If you go in person to buy your square, you can check it in the store using a pencil and the flat edge of a shelf. Just keep trying different ones until you get one that works. Also, combination squares can be trued up with a piece of sandpaper: http://www.instructables.com/id/How-to-square-a-combination-square/
I have and like one of the PEC combination squares but if you re willing to fiddle you can tune up a cheaper one.

- jdh122

Indeed, it’s not hard to true a cheap square (assuming the blade is straight). But, beware of the Aluminum ones – they won’t stay true long because of the wear between the head and the blade.

-- Kenny, SW VA, Go Hokies!!!

View WillliamMSP's profile

WillliamMSP

757 posts in 1071 days


#13 posted 07-13-2016 01:17 PM


I ve heard great things about PEC seconds but I have to wonder why they have so many.
- Rick M.

The voids/flaws that cause them to be designated as ‘seconds’ can be pretty minuscule. I have several pieces of cast cookware from Le Creuset and it’s the same story – you look over them very closely and you either find something and you say, “that’s it?” or you don’t find anything at all.

Frankly, I would imagine that selling the seconds is what allows them to price the firsts reasonably, too; if they scrapped/recast the seconds, they’d recoup some material, but they’d still have to account for the additional time and material handling with a higher price.

-- Practice makes less sucky. (Bill, Minneapolis, MN)

View rwe2156's profile

rwe2156

2198 posts in 947 days


#14 posted 07-13-2016 01:26 PM

I think Igaging makes decent stuff.
Whats so aggravating is getting 1/2 way into a project and finding out your square isn’t square.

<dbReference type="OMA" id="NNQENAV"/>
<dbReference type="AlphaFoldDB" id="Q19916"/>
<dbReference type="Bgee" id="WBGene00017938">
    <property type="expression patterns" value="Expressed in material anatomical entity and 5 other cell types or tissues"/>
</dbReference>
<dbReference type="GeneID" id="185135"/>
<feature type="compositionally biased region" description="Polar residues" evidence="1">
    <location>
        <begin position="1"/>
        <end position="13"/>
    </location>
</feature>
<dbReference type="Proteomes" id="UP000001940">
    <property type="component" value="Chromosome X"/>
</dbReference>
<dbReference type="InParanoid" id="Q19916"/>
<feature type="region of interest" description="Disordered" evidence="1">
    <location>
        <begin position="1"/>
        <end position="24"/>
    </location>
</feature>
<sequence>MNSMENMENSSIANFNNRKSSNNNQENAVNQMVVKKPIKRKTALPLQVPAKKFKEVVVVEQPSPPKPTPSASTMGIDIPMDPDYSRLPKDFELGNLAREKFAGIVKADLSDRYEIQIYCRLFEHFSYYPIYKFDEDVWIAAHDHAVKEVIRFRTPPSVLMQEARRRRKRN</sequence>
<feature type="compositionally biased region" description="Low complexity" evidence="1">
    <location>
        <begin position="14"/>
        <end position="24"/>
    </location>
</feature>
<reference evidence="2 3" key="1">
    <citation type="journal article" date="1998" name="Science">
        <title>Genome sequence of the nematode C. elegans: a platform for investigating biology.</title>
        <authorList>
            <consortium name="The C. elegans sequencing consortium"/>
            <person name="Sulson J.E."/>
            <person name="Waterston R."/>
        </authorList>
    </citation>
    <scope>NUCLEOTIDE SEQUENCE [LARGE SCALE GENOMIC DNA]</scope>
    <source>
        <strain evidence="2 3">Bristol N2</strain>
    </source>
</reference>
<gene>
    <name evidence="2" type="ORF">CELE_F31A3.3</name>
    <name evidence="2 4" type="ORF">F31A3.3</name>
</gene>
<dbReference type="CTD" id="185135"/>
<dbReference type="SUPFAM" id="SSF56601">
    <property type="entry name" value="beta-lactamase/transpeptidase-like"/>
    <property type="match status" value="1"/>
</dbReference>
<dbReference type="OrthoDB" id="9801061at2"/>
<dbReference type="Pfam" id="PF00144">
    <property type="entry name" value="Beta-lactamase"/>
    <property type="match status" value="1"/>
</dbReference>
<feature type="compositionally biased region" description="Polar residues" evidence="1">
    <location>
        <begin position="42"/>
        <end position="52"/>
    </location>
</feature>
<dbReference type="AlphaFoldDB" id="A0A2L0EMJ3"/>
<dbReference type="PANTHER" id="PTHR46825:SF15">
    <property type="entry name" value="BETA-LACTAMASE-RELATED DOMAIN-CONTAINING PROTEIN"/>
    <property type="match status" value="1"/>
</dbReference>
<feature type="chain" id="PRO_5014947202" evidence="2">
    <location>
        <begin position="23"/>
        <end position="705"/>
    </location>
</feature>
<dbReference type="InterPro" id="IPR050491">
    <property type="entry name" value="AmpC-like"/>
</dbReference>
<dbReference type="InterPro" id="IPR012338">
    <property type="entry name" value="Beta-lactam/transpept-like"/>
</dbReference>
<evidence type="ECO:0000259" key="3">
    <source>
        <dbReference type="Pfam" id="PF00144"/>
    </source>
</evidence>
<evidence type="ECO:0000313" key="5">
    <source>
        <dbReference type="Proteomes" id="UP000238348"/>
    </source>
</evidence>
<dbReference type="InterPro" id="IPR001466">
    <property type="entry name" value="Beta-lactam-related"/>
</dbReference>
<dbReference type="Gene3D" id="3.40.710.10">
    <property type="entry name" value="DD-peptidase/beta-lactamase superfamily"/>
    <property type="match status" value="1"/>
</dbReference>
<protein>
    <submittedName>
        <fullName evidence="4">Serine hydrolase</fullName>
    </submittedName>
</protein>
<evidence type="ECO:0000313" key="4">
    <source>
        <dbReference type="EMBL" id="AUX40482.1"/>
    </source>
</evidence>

The idea of spending $100 on a square irks me, too, but after my last project, rather than fiddling around trying to correct the square, I bit the bullet and bought a Starrett combo.

Way I look at it, its about 2 times eating out with my wife…..

I haven’t done it, but they say you can make your own squares that can be very accurate.

-- Everything is a prototype thats why its one of a kind!!

View HokieKen's profile

HokieKen

1807 posts in 605 days


#15 posted 07-13-2016 02:26 PM



I think Igaging makes decent stuff.
Whats so aggravating is getting 1/2 way into a project and finding out your square isn t square.

The idea of spending $100 on a square irks me, too, but after my last project, rather than fiddling around trying to correct the square, I bit the bullet and bought a Starrett combo.

Way I look at it, its about 2 times eating out with my wife…..

I haven t done it, but they say you can make your own squares that can be very accurate.

- rwe2156

IMHO, you made the right call. I have 6,12 & 18 inch Starrett combos and 6 and 12 inch Starrett trys. So far, every one has been bulletproof. And the try-squares are 50 years old or better.

-- Kenny, SW VA, Go Hokies!!!

showing 1 through 15 of 63 replies

Have your say...

You must be signed in to reply.

DISCLAIMER: Any posts on LJ are posted by individuals acting in their own right and do not necessarily reflect the views of LJ. LJ will not be held liable for the actions of any user.

Latest Projects | Latest Blog Entries | Latest Forum Topics

HomeRefurbers.com